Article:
Of course, the NCAA might not even need Powell to ultimately charge Louisville with Level I violations if it gets enough corroborating evidence from former UL recruits, players and staff members. But Powell already had no real reason to ever speak with the NCAA, and now she has an obvious reason to keep completely quiet. And that could end up being good news for Louisville, which hasn’t had much good news lately.

FINAL THOUGHT

SMU‘s players — not the administration or the coaching staff; just the players — made headlines this week when they released a statement to CBS Sports in which they expressed frustration about how they feel they’re being unfairly punished by the NCAA “for things we had nothing to do with and over which we had no control.”

And it’s hard to argue with them, frankly.

Yes, violations happened at SMU, and the players don’t deny it. But, like they said, the violations had nothing to do with them, and they had no control over them. And yet, after the Fall semester had already started, they learned their goal of making another trip to the NCAA Tournament had been taken away via a postseason ban for the 2015-16 season.

Me?

I’m against postseason bans because they always punish innocent student-athletes.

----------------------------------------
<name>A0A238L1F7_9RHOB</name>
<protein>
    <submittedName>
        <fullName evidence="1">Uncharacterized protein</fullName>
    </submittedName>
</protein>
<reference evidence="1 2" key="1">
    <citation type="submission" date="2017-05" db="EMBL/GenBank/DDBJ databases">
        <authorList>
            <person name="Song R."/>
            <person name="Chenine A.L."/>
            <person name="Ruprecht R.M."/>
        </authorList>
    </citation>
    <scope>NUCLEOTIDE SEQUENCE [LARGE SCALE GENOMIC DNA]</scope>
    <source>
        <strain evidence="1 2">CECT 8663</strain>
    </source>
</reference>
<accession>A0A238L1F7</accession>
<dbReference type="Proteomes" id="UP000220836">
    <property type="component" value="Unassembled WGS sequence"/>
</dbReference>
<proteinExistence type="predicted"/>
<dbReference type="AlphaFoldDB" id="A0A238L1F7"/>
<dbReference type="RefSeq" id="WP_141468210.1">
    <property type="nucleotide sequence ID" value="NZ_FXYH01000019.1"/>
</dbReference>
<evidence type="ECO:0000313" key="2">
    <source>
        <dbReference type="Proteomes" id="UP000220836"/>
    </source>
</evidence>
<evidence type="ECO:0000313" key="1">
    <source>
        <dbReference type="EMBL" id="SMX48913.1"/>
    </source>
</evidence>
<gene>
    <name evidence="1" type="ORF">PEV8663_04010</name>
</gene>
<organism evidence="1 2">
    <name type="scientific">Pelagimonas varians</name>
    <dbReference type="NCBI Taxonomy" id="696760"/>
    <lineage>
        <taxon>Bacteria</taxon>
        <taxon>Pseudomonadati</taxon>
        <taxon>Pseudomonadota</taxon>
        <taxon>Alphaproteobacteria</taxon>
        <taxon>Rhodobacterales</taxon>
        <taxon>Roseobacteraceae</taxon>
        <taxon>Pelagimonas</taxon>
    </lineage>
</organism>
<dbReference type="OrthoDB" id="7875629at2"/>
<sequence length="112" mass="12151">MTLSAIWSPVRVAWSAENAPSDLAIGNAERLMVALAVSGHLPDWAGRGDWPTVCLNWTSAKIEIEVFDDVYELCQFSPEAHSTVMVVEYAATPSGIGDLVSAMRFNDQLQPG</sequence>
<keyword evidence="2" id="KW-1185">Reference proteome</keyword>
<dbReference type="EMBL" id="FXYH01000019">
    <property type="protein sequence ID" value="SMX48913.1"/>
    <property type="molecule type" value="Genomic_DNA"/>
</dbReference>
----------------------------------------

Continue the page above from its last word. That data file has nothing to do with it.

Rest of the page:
I don’t like that.

Regardless, the NCAA insists on issuing them. So whatever. But one way to avoid punishing innocent student-athletes at a time in the calendar when they have no recourse is to make the following policy: If a postseason ban is levied after a semester launching a school year has started, the postseason ban has to be for the following season and not the upcoming or current season. Then, after the upcoming or current season is over, all student-athletes are free to transfer with a waiver to play immediately, if they want.

(Seems reasonable, right?)

In other words, according to my suggested policy, SMU’s postseason ban would be for the 2017 NCAA Tournament, not the 2016 NCAA Tournament. That way Nic Moore and Markus Kennedy would get to have meaningful senior seasons, and then the rest of SMU’s roster could decide after this season if they want to stay at SMU or transfer. Obviously, this could lead to programs being decimated by transfers, but so what? Let’s just chalk that up as part of the possible punishment for cheating and be glad the byproduct would leave the school and its coaches — but not the unpaid student-athletes who typically bear no responsibility — to endure the tough times, which is the way it ought to be any way.

Rick Barnes (USATSI)
Rick Barnes enters his first season at Tennessee after 17 seasons at Texas. (USATSI)